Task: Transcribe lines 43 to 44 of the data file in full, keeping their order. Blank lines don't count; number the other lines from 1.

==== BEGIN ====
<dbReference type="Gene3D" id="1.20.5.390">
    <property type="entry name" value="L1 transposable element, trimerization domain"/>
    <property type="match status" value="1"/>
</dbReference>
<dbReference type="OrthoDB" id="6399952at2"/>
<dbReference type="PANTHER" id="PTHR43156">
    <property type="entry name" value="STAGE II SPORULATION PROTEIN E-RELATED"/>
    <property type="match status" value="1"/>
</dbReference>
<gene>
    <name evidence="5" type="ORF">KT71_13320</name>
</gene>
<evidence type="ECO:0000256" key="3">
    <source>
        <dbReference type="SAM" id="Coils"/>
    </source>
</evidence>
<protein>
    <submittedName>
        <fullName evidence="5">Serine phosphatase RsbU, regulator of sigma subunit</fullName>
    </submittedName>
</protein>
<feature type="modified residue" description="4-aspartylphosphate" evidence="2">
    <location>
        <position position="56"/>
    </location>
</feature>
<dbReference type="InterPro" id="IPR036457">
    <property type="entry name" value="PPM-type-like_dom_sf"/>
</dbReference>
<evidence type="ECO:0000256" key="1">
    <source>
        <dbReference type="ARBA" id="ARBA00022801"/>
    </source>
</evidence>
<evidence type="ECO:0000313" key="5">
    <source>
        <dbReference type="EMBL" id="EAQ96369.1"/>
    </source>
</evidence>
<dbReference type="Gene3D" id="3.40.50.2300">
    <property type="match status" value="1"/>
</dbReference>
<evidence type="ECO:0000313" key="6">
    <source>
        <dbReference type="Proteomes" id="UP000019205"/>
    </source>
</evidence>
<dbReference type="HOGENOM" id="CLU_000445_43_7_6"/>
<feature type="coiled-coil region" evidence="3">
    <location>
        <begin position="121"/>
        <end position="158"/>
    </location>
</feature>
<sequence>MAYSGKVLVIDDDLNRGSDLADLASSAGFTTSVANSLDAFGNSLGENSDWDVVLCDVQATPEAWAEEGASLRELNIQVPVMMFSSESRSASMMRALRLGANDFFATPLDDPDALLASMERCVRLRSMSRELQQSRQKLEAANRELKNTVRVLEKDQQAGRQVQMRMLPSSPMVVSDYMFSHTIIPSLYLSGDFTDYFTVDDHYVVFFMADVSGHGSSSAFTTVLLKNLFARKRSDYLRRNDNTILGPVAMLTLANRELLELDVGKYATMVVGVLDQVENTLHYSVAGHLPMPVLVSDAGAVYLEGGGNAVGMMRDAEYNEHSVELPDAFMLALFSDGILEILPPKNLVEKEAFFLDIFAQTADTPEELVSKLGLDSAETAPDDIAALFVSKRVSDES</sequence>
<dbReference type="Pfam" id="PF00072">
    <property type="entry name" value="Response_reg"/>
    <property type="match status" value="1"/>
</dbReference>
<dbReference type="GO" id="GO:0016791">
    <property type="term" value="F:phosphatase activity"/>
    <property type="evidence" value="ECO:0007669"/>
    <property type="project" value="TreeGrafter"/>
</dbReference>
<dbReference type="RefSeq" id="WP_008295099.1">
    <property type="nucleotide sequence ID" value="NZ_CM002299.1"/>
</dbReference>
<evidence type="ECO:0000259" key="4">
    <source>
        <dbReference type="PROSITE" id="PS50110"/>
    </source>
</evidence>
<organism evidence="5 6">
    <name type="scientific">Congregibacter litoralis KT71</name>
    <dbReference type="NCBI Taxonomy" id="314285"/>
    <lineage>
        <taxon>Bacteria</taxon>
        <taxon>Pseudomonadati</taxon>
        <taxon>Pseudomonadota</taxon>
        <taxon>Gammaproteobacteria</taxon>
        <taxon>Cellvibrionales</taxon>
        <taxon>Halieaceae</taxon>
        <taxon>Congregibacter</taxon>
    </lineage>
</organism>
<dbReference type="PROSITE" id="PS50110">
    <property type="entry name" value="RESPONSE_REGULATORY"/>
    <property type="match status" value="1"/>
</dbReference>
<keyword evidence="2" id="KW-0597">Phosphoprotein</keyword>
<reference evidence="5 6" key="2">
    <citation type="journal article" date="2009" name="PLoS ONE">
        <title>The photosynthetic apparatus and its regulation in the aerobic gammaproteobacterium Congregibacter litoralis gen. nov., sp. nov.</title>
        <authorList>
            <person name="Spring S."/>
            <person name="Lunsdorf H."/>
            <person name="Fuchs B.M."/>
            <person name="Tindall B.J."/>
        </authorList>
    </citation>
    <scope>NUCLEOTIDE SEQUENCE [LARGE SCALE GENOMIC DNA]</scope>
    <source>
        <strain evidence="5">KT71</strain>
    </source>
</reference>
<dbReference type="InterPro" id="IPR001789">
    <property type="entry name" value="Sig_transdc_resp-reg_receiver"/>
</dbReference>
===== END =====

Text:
</dbReference>
<evidence type="ECO:0000313" key="6">